Let's make Republicans sit up and notice an ODOHR campaign!  LOL

    •  This needs to be implemented (0+ / 0-)

      with an eye on Citizen's United. Just shifting money to implement a 50 state strategy will not be enough. The Obama ground turn-out machine needs to be expanded.

      As a Texan I want that ground machine working here. We didn't see much of it because Texas was a write-off in national politics. But every major city except Fort Worth voted for Obama and voted Democratic.

      Fort Worth is purple. It votes the way the entire state does, and is close to flipping to the Dems. Ground Game, people!!

      The US Supreme Court has by its actions and rhetoric has ceased to be legitimate. Whiskey Tango Foxtrot - over

      by Rick B on Mon Dec 31, 2012 at 01:22:53 PM PST

      [ Parent ]

      •  Agreed (0+ / 0-)

        Continually writing off Texas is a guarantee that it will stay predominantly red for longer than it should.  Considering that Paul, Armey, and DeLay all hailed from Texas and considering that the state is viewed as an ATM for Republican fundraising, building the Democratic base and making sure that every House District has a Democratic candidate that makes Republicans spend in that District instead of doling it out to other caucus members are both important goals!

  •  Interesting (1+ / 0-)
    Recommended by:
    coral

    I wonder if one of the ironic solutions to our present mess might be at least a semi-return to the old system of powerful, independent committee chairs.

  •  The Hastert Rule came from the Ohio GOP (1+ / 0-)
    Recommended by:
    billmon

    based on the way the Ohio GOP changed its rule of the Ohio General Assembly.   With a GOP governor (Bob Taft) and a GOP controlled GA (brought about by enacting term limits) they began strictly ruling their caucus by limiting legislation that could be brought to the floor for votes.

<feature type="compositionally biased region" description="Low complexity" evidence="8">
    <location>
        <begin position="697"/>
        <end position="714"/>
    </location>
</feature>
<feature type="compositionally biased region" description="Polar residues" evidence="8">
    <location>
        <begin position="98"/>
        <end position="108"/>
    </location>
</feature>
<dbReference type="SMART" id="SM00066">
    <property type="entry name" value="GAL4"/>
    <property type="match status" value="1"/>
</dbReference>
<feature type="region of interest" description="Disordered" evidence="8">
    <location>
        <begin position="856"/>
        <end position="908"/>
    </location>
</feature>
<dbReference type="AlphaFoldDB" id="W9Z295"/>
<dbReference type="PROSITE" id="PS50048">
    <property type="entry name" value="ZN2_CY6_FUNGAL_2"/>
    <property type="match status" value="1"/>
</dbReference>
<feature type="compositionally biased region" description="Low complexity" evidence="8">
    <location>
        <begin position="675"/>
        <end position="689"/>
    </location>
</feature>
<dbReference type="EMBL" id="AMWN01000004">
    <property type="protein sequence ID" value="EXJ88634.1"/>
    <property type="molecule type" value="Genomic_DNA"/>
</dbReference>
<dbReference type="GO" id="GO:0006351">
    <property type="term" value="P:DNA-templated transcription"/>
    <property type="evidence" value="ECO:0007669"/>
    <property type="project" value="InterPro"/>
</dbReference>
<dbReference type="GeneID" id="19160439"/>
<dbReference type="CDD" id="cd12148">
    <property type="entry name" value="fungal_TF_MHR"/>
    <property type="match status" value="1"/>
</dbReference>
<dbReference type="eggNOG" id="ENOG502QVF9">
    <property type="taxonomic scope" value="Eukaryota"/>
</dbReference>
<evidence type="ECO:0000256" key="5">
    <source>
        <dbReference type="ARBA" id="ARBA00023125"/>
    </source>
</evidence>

The second purpose of these strategies is to control campaign fundraising by legislating in a manner that requires influential stakeholders/funders to channel all of their campaign contributions to the party in control of the legislative agenda.  

    Under this system, the executive and legislative branches coordinate efforts to put maximum pressure on businesses that contract with or are regulated  by government.  Anyone who donates to the opposing party is subjected to loss of contracts and onerous regulation until they funnel all donations to the GOP.

     The campaign contributions are then used to maintain majority status by funding replacements as members of the GA are cycled out through term limits.  Individual GOP candidates are not allowed to raise funds for their own campaigns. Instead, all donations are solicited and controlled by the state party who then uses them to control incumbents.  If a GOP incumbent in the statehouse rebels against the legislative agenda, they are quickly reminded that they will receive no money for re-election from the state party and will be primaried by a well funded replacement.

    It hasn't worked as smoothly for them at the federal level, but it has brought about the goal of stopping government from functioning effectively.